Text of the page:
The Moving Pictures consist of Olympia, Washington indie scene regulars Hayes Waring (founder of Perennial Records), Lillian Maring (Grass Widow), and Charles Waring (Milk Music). Their debut album, EMDR, Pts. 1 2 + 3, also includes appearances from a few other members of the Perennial family, including techno artist Katie Alice Greer of Priests and techno producer D.A. Terence. The collective doesn't come close to sticking with one sound throughout the album's nine tracks, but most of the songs are tense and bleak in some way or another. Following the tentative, abstract opener, "Face Back," "Family Story" is a fuzzy lo-fi electro track with trippy guitars and synths as well as deadpan vocals intoning "Watch them die, and you die too." The track's insistent rhythm and bubbly effects turn it into a black celebration. After a brief a cappella reprise, "Song 81" is a short, raucous garage rock track that abuses the Wire "Three Girl Rhumba"/Elastica "Connection" riff, taking it into overdrive before shorting out. "Everything for Baby" is a very long, hypnotic, dark electro track that tests the listener's patience by building up anticipation and never quite releasing. The album seems like it could be exhaustingly grim, but there's a bit of relief with the last few tracks, particularly "Black Car," with its delicious post-punk groove and life-loving lyrics. EMDR, Pts. 1 2 + 3 is a panic record, but it's also a party record, and the Moving Pictures express their aggravation in as many ways as possible.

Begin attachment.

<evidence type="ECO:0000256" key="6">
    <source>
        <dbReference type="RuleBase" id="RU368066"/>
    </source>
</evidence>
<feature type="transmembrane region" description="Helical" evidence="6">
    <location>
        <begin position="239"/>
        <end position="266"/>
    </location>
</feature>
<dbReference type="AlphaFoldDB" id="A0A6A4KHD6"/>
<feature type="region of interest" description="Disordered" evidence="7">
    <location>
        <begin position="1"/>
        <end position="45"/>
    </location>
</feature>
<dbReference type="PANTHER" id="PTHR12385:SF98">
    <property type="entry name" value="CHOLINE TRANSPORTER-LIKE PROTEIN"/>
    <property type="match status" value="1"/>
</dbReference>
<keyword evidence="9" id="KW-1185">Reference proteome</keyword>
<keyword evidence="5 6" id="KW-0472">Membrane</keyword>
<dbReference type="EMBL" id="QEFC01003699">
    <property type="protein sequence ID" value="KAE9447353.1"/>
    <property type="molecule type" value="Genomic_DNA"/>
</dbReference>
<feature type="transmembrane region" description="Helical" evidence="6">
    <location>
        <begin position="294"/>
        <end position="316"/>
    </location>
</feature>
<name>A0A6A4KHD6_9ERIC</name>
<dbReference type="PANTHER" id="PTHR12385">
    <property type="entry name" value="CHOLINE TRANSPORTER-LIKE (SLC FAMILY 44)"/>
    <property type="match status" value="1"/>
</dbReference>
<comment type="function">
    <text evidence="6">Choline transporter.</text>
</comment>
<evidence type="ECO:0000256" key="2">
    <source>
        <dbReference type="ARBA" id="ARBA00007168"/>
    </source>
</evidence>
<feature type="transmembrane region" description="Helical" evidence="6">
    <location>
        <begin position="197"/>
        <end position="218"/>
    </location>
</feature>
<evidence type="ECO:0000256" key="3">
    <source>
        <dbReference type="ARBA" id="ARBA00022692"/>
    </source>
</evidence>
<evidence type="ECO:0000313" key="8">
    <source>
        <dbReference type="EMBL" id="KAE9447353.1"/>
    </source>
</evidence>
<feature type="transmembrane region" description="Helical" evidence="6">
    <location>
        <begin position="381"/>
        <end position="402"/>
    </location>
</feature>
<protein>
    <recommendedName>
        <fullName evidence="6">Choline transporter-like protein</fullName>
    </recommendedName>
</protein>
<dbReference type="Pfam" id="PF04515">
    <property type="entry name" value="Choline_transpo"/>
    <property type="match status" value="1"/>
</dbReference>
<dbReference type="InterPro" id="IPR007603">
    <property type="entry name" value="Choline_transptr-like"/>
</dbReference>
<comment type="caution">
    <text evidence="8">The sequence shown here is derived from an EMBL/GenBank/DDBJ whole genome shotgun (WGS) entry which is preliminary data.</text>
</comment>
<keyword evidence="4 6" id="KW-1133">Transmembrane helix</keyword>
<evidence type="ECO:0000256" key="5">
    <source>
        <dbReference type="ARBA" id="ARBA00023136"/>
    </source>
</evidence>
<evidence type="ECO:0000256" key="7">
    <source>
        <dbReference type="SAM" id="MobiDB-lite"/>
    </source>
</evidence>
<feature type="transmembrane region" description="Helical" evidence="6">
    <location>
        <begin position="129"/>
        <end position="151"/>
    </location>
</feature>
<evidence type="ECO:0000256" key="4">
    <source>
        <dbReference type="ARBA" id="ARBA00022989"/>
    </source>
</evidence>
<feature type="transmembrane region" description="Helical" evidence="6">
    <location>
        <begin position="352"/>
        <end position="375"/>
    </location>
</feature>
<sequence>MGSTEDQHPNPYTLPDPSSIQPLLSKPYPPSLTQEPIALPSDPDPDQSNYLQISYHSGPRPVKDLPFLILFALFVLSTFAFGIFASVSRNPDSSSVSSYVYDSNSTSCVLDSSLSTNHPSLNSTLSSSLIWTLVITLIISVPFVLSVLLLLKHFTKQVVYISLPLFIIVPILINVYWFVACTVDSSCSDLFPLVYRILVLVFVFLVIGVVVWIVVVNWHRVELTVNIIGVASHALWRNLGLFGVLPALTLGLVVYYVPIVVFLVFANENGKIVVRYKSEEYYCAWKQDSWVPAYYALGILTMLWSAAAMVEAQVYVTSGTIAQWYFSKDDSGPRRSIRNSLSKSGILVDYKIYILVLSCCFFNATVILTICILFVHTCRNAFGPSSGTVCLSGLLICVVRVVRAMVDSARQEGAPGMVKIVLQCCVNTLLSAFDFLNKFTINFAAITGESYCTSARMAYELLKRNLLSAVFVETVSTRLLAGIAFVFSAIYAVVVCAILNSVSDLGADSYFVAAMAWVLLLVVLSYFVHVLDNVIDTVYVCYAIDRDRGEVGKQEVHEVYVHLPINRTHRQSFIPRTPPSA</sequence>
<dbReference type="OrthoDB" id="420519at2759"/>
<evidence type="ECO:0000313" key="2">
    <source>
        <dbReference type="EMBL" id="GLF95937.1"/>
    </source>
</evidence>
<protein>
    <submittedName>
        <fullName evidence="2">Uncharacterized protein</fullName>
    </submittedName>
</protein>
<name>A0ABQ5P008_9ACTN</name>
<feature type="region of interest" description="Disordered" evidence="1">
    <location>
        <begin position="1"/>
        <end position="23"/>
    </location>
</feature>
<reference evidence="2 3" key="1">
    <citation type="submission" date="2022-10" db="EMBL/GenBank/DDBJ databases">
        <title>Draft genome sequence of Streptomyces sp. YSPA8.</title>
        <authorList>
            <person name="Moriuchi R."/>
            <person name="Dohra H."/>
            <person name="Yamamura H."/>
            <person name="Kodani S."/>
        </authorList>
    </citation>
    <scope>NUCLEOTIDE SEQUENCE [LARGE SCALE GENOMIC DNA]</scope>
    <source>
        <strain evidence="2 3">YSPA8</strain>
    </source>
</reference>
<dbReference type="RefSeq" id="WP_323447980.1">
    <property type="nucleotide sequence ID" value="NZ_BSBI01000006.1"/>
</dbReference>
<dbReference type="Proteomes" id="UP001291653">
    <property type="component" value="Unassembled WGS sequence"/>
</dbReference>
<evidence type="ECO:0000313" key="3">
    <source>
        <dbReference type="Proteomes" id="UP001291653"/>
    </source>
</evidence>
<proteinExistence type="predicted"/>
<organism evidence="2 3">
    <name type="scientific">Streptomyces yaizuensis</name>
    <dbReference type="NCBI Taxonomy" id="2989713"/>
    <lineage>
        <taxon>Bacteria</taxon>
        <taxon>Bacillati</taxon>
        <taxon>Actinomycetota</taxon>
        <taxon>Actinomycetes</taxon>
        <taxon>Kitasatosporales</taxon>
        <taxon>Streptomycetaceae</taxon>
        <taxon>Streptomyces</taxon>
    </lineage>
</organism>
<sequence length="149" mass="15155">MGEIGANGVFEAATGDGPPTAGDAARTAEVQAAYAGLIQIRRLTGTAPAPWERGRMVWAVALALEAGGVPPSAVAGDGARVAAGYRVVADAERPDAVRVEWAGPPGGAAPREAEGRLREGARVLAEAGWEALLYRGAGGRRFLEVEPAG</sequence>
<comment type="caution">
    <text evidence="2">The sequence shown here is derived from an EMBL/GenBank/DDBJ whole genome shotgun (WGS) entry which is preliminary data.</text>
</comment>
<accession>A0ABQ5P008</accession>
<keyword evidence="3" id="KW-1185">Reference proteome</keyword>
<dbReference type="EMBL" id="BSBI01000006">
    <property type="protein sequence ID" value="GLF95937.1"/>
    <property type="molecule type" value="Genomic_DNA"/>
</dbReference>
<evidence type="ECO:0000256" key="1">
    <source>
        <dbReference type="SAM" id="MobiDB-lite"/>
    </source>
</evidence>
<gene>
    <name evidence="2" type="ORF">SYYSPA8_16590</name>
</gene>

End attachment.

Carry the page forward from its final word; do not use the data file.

AllMusic Review by Paul Simpson